The situation was the same on my cab ride in 2014 on the 13:00 clockwise Circle Line train, scheduled to complete the 32-mile round trip in 3 hours! I was made welcome in the cab by the friendly Driver, the Second Man and a third member of crew I took to be a mechanic.

The Locomotive

The locomotive was one of the Alsthom Bo-Bo-Bo diesel electrics, running number DF.1263.

The very smartly turned out Driver of the 13:00 Clockwise Circle Line Train. The Driver's right hand rests on the (unused) Vacuum Brake Application Valve. The 'stalk' to the left of the driver's right hand (as you view the picture) is the Straight Air Brake which was used for all braking.

Although trains use left-hand running on double track, the driving position is on the right of the cab. The picture below shows the control panel and most of the driving controls.

The control panel of DF.1263.

Driving the Alsthom diesel-electrics

Burma operates both vacuum-braked and air-braked trains. DF.1263 is arranged for working vacuum-braked trains and there is a Straight Air Brake operative on the locomotive. Since the Circle Line trains still run without an automatic brake, all the braking was performed using the locomotive Air Brake.

Master Selector

A 5-position Master Selector switch is mounted on the left of the Control Panel. It is operated by a specially-shaped removeable key carried by the driver. The third position of the switch is 'Off'. Moving clockwise from 'Off', the positions are 'Start Idling' and then 'Forward Traction'. Moving anti-clockwise from 'Off', the positions are 'Start Idling' and then 'Reverse Traction'. During normal running, the Mater Selector is left in the 'Forward Traction' position.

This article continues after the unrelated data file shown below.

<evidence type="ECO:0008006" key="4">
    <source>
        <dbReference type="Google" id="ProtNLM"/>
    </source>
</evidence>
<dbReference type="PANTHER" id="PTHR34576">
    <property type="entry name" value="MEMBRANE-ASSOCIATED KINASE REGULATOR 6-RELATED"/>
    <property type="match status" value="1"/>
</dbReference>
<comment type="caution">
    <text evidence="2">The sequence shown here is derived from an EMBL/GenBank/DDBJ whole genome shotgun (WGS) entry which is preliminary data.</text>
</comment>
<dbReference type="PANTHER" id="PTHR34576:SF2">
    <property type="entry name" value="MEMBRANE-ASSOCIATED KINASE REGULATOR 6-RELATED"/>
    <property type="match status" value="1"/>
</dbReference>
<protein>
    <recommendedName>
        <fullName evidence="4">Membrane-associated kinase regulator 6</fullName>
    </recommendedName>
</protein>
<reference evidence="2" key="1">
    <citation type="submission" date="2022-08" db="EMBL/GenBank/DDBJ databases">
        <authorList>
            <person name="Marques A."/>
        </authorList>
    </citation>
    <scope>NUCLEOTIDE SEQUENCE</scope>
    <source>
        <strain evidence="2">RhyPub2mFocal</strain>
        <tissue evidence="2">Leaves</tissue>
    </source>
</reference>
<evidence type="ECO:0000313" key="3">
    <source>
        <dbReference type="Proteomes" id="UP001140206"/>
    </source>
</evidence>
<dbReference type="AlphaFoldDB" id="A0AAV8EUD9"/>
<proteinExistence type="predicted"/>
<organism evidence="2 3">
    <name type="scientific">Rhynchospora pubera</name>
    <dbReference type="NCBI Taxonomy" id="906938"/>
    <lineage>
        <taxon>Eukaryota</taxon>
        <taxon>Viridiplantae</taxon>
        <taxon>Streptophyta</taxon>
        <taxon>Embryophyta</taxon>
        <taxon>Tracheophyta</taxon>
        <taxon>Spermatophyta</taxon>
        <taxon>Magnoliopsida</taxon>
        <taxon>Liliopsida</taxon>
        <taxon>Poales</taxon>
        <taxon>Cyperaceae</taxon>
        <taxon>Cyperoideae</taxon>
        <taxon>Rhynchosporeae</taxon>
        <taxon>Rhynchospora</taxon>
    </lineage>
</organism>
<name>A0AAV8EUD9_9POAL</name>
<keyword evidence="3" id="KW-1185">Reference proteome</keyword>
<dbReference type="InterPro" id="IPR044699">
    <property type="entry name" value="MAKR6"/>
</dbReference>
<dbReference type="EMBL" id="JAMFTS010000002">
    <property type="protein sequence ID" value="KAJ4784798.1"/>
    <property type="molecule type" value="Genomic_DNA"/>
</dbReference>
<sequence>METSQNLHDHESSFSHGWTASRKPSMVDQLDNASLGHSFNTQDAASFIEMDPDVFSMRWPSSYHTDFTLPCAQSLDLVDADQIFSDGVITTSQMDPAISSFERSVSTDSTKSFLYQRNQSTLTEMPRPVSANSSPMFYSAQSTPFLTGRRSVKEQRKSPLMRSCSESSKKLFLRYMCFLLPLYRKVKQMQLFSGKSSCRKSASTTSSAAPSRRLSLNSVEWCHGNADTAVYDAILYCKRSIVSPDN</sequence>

The Master Selector.

Power Controller

Power control is by 'notching-up' and 'notching down' using a moulded 3-spoke 'steering wheel' which also has an inset semi-circular wire handle. The 'steering wheel' has seven positions. From the extreme anti-clockwise position, the positions are marked:-
Rapid Deceleration
Decelerate Notch by Notch
Accelerate Notch by Notch
Rapid Acceleration
When stationary, the Power Controller is normally in the 'Stabilise' position. To apply power, the Driver applies 'First Notch' by moving the 'steering wheel' one position anti-clockwise to 'Accelerate Notch by Notch' and then immediately back to 'Stabilise'. The Driver uses his judgement to determine when to move onto 'Second Notch', which is achieved by again moving the 'steering wheel' to 'Accelerate Notch by Notch' and then immediately back to 'Stabilise'. Subsequent 'notching-up' is carried out, as required, to produce the appropriate line speed. Reducing power is achieved by 'notching-down' using the 'Decelerate Notch by Notch' position on the 'steering wheel'.

L: Master Selector, R: Power Controller,

Straight Air Brake